In addition to the armed forces in Djibouti, there are paramilitary forces of the national security forces of the Ministry of Internal Affairs (2500 people).
The militants of the armed wing of the separatist Front for the restoration of unity and democracy (FRUD) continue to operate in the country, moreover, government troops experience a shortage of helicopters during military operations against the FRUD.
The republic does not have a military industry. There are workshops for the repair of armored vehicles. There are ship repair workshops in the port of Djibouti where one can repair small warships and boats.
The main partners of Djibouti in the field of military-technical cooperation are the United States and France, which, along with the supply of weapons, are engaged in the training of Djiboutian troops. MTC links are maintained with China and several other countries.
Djibouti army units (up to 1,600 people) operate as part of the African Union peacekeeping contingent in Somalia (AMISOM).
The manning of the national armed forces is carried out by recruiting volunteers from among bachelors aged 20 to 26 years. When recruiting contractors, special attention is paid to the loyalty of candidates to the ruling regime. Recruits undergo initial training in a special training center for 3-6 months, and then are sent to military units. Officers and sergeants are trained at a military school in Djibouti. Some officers are trained abroad.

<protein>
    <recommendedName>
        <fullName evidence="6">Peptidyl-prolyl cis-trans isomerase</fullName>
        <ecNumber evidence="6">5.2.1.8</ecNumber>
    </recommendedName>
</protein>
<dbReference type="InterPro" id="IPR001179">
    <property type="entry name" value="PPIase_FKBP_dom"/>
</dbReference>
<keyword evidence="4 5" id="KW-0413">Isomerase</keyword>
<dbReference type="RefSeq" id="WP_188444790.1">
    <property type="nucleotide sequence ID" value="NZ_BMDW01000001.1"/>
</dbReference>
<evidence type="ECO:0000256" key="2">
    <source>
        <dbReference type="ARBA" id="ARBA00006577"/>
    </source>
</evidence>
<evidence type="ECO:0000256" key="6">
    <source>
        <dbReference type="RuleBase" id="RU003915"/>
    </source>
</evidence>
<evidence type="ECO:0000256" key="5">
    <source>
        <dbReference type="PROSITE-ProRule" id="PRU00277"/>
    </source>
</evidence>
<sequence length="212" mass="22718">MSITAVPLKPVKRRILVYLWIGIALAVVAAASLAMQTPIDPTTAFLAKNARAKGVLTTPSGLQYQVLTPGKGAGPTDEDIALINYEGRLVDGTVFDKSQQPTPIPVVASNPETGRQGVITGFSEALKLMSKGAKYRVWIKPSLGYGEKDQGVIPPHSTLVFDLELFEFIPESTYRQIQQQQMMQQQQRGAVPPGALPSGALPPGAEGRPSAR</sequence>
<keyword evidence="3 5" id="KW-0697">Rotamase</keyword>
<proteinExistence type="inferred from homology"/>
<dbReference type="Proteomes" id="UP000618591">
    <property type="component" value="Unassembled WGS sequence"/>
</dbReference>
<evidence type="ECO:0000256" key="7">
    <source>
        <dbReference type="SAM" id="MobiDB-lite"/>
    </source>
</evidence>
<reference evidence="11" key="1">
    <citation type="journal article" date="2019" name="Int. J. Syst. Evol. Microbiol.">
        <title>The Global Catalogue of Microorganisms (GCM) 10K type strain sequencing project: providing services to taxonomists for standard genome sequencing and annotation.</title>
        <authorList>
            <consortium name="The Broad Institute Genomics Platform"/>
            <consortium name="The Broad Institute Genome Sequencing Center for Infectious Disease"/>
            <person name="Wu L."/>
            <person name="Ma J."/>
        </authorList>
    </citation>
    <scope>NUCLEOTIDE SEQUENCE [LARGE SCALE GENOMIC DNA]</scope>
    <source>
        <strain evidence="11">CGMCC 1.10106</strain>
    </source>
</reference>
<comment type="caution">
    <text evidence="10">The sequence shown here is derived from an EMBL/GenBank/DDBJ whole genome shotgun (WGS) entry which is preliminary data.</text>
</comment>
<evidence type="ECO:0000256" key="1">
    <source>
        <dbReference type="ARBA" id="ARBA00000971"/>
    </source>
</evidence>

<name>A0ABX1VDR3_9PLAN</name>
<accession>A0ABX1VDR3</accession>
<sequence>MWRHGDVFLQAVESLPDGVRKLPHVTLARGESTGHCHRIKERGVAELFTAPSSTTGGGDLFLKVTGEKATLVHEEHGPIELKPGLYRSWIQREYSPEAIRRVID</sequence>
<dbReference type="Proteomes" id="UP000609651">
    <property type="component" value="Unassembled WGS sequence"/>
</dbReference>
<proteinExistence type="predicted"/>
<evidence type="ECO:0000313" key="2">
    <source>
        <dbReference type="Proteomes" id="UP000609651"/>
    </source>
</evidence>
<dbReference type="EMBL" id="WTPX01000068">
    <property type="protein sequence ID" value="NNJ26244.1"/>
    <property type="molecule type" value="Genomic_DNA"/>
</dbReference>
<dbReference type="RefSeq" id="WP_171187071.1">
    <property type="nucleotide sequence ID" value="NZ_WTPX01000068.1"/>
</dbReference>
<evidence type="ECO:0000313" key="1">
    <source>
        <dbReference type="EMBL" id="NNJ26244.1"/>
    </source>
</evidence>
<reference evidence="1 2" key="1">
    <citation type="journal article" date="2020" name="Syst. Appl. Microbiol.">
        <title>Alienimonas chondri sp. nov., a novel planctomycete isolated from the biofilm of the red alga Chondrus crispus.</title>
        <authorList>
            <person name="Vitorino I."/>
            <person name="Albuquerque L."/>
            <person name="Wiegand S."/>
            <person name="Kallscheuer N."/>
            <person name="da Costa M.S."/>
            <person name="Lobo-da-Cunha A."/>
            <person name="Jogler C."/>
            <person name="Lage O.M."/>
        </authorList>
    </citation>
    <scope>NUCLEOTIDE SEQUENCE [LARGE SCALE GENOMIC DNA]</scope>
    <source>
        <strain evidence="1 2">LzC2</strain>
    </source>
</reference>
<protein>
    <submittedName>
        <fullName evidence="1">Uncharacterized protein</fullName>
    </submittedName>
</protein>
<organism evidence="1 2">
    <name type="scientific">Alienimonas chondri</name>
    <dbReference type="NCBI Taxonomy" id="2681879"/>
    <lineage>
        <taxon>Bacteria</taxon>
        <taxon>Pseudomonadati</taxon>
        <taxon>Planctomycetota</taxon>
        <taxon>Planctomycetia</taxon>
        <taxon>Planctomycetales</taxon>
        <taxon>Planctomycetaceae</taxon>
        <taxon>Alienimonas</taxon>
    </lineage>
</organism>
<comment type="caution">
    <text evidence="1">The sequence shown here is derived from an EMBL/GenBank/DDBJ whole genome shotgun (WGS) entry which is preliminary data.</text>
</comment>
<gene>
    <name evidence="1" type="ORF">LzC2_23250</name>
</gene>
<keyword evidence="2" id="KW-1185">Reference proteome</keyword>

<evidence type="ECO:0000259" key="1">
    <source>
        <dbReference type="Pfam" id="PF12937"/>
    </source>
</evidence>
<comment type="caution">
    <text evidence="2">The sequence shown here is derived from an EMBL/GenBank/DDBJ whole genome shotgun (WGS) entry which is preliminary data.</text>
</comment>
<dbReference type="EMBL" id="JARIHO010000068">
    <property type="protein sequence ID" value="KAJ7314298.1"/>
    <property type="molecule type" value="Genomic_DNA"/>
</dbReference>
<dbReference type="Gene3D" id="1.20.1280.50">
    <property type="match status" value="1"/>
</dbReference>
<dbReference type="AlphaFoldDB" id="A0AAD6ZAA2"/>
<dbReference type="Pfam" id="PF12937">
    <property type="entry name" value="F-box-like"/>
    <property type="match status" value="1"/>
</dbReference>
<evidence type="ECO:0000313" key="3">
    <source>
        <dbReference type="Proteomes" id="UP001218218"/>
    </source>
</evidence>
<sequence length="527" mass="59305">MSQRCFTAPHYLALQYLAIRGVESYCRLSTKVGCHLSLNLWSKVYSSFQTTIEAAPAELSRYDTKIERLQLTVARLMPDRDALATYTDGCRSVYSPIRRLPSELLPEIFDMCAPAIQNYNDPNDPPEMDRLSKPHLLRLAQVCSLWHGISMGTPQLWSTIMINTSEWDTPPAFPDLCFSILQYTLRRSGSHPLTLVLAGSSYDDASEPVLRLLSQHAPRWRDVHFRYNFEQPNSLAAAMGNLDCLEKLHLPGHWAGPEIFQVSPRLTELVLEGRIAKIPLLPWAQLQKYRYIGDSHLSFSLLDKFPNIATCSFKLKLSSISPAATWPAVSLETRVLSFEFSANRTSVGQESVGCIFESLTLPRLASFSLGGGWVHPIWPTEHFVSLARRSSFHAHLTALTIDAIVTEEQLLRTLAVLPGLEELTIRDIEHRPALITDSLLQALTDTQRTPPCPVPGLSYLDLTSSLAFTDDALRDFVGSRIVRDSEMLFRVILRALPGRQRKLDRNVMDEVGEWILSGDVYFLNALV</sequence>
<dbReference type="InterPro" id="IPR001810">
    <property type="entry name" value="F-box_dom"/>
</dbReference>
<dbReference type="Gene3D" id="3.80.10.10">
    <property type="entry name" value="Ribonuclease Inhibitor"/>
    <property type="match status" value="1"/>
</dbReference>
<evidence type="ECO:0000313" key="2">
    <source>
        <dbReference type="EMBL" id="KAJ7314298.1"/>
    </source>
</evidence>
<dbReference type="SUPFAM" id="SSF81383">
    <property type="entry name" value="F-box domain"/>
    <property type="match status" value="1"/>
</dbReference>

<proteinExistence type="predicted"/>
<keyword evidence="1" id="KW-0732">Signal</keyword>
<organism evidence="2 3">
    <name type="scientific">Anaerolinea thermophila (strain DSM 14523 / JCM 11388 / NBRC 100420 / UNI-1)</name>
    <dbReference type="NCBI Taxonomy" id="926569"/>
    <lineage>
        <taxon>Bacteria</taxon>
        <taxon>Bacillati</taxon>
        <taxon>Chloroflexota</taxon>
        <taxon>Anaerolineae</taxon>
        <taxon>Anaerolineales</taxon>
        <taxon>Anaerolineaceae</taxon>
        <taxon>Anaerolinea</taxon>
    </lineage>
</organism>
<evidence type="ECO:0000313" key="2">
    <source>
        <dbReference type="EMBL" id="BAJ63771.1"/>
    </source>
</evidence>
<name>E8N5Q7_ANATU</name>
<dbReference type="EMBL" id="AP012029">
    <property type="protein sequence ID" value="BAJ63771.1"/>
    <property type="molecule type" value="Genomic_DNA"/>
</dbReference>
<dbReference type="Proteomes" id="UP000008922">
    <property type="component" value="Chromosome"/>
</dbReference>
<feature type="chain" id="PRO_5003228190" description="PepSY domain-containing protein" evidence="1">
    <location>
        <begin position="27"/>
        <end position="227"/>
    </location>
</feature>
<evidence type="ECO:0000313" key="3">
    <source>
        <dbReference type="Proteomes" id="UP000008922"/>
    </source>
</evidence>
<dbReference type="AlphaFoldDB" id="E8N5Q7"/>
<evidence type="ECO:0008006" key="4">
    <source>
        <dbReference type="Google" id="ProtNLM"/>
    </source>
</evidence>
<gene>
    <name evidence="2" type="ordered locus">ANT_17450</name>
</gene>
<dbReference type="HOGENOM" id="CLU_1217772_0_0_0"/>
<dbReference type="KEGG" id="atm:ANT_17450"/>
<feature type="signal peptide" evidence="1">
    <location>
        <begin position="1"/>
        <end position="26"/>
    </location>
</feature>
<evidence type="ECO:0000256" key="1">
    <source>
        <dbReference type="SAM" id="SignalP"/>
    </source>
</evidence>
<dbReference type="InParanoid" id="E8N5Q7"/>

The participation of the army in the political life of the republic is limited. Military personnel are prohibited by law from engaging in political activities, membership in parties, public and trade union organizations.
Djibouti is called the “country of military bases”. Today, the military bases of five states are located on the territory of the republic: the USA, France, China, Japan and Italy. In addition, military personnel from Germany and Spain are deployed on the territory of the French base. The total number of foreign troops in Djibouti is approximately 10 thousand people. On the territory of the Camp Lemonnier base there is the headquarters of the Joint Tactical Command of the American Armed Forces in the Horn of Africa, subordinate to the African command of the US Armed Forces. In addition, the US Regional Counter-Terrorism Center is located in Djibouti.
Institute of the Middle East.
On changes in the military-political situation in the Middle East and North Africa (July 29 — August 4, 2019). Annex.